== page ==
As reports swirled Wednesday of Hewlett-Packard CEO Leo Apotheker’s imminent ouster from the company after less than a year on the job, some observers suggested that if such a thing indeed comes to pass, it won’t be that much of a surprise.
“Leo is probably one of the smartest strategists in the industry, but he doesn’t know how to communicate,” said Ray Wang, CEO of Constellation Research. “To be an effective leader, you’ve got to put out a vision that everyone can get excited about.”
A former head of business software vendor SAP, Apotheker was seen as a surprise choice when he was announced as a replacement for former CEO Mark Hurd, one of Silicon Valley’s highest-profile figures. Hurd left HP last year after a scandal involving a relationship with an HP contractor. He has since landed a job as co-president of Oracle.
Apotheker’s reign as sole CEO of SAP was a rocky one, marked by flagging software license revenues, tensions among customers over an unpopular support fee hike and low employee morale. He ultimately was removed as CEO in February 2010, less than a year after being named to the job.
It didn’t get any easier for Apotheker during his time at HP, with the market reacting badly to a series of strategic decisions as he sought to position HP as a more enterprise software-focused company. Those moves included a possible spinoff of HP’s PC division as well as plans to purchase infrastructure software vendor Autonomy.
Arriving at HP, Apotheker faced a “big cultural mismatch,” Wang said.
What might have worked better is for HP to have acquired a company like Salesforce.com and installed its flamboyant and outspoken CEO, Marc Benioff, in the executive suite, Wang said.
“Would Marc have taken the job? That’s a whole other story,” he said. “But you need someone like that to go in and inspire people.”
Apotheker was “a curious choice for HP from the get-go — a case of hoping for wish fulfillment,” said Forrester Research analyst China Martens via e-mail. “If you hire an enterprise software CEO, your company will ergo successfully become a much larger enterprise software player.”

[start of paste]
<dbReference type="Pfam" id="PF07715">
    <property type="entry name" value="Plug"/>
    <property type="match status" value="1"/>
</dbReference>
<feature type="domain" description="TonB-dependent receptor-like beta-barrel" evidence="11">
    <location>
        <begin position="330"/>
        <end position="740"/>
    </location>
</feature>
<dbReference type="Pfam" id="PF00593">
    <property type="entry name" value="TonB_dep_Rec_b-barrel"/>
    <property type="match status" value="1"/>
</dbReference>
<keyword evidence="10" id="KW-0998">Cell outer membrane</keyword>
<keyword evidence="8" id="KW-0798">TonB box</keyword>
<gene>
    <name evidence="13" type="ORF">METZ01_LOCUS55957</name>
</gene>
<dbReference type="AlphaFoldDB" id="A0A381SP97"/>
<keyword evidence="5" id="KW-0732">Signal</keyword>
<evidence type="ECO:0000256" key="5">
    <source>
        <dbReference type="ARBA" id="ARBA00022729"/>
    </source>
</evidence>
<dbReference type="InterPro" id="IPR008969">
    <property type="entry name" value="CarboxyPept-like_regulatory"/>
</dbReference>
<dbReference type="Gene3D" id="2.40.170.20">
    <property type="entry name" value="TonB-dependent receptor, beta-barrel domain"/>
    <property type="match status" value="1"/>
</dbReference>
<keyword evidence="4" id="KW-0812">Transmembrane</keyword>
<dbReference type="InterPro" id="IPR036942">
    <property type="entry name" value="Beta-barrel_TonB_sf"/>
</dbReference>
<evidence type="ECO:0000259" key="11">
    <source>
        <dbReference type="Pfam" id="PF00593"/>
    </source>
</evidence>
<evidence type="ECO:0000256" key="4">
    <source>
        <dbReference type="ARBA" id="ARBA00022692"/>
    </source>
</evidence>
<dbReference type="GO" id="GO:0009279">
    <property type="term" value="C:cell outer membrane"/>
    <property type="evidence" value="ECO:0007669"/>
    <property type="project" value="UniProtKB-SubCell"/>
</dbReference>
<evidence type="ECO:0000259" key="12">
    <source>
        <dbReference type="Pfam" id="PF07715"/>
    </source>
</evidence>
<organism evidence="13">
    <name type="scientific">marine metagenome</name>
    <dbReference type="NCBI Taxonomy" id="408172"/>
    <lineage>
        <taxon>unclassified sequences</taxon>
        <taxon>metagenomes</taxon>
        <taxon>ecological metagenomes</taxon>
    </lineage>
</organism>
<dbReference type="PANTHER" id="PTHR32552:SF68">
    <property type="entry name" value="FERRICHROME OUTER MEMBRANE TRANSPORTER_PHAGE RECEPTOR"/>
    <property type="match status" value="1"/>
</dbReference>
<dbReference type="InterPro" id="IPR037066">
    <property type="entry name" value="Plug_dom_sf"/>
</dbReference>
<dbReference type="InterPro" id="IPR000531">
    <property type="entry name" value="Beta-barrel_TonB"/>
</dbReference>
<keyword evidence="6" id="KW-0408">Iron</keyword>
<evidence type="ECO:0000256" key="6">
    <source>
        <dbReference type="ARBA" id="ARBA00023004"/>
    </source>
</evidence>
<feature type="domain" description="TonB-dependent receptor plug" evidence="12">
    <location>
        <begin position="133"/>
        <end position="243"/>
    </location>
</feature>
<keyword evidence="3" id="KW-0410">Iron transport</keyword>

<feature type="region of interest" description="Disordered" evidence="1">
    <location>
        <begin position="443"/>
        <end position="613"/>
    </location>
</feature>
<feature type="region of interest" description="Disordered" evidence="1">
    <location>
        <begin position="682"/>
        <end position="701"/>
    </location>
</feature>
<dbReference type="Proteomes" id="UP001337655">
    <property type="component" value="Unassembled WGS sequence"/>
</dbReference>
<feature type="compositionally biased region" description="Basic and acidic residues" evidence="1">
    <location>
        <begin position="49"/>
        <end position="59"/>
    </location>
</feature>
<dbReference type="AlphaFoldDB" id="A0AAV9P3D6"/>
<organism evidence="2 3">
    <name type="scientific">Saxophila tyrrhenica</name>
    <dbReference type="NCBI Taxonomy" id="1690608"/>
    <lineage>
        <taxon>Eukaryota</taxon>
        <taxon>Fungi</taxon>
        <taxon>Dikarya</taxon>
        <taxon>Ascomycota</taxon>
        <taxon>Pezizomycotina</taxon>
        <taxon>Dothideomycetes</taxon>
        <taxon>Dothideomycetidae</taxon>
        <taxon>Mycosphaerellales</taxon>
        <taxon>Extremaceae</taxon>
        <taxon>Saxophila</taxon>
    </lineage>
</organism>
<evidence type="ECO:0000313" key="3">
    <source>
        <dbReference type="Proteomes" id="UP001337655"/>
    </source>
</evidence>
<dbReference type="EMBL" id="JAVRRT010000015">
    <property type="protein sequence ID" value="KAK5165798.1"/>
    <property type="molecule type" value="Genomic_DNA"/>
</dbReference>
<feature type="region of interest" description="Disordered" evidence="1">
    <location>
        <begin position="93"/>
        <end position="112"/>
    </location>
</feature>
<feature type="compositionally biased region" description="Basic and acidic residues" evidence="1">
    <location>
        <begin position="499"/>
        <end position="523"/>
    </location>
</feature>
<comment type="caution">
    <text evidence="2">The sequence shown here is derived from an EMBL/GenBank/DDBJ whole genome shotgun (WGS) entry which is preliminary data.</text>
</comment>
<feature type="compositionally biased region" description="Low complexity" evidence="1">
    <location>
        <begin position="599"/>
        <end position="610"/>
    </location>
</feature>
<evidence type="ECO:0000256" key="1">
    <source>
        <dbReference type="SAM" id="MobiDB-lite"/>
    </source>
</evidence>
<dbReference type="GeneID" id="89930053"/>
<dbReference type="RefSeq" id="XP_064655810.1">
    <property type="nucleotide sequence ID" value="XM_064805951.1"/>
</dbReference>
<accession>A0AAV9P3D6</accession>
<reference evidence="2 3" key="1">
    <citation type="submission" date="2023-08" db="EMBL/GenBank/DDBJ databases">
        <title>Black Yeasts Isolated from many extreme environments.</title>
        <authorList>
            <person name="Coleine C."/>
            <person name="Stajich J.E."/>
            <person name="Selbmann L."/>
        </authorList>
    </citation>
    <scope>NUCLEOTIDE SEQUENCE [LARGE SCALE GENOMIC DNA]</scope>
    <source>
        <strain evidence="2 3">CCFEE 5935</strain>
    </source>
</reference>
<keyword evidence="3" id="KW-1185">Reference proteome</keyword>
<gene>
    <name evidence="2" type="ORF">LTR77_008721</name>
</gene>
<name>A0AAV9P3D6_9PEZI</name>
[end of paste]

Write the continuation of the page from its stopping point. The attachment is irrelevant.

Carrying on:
The whole situation has a sense of déjà vu as well, Martens said. “Like SAP a while back, HP is now going through rough patches, trying to redefine and overhaul its business and looking to Leo to lead that revamp, while at the same time dealing with some poor handling of its public message.”
Anecdotal evidence suggests that discontent over Apotheker has become rampant among rank-and-file employees.
About 3,000 individuals identified as HP employees had posted anonymous reviews of the company to the careers website Glassdoor.com as of Wednesday. Overall, the company now has a 2.5 rating on the site’s five-point scale.
Apotheker has a cumulative approval rating of 58 percent, based on 297 ratings. But his rating plummeted in recent months, to 25 percent in September, according to a Glassdoor.com spokeswoman. Apotheker had a 73 percent rating in July, before the PC spinoff plan was announced in August.
In contrast, at the time Hurd left the company, his cumulative approval rating was 34 percent. Both are well below the 62 percent average approval rating for CEOs on the site, the spokeswoman said.
HP CFO Cathie Lesjak, who served as interim CEO before Apotheker was hired, logged a 55 percent overall approval rating during her short tenure.
Ex-eBay CEO and current HP director Meg Whitman reportedly is being considered for an interim CEO post should Apotheker be removed.
Asked for comment Wednesday, an HP spokeswoman said “it’s the company’s long-standing policy not to comment on speculation.”
Chris Kanaracus covers enterprise software and general technology breaking news for The IDG News Service. Chris’s e-mail address is Chris_Kanaracus@idg.com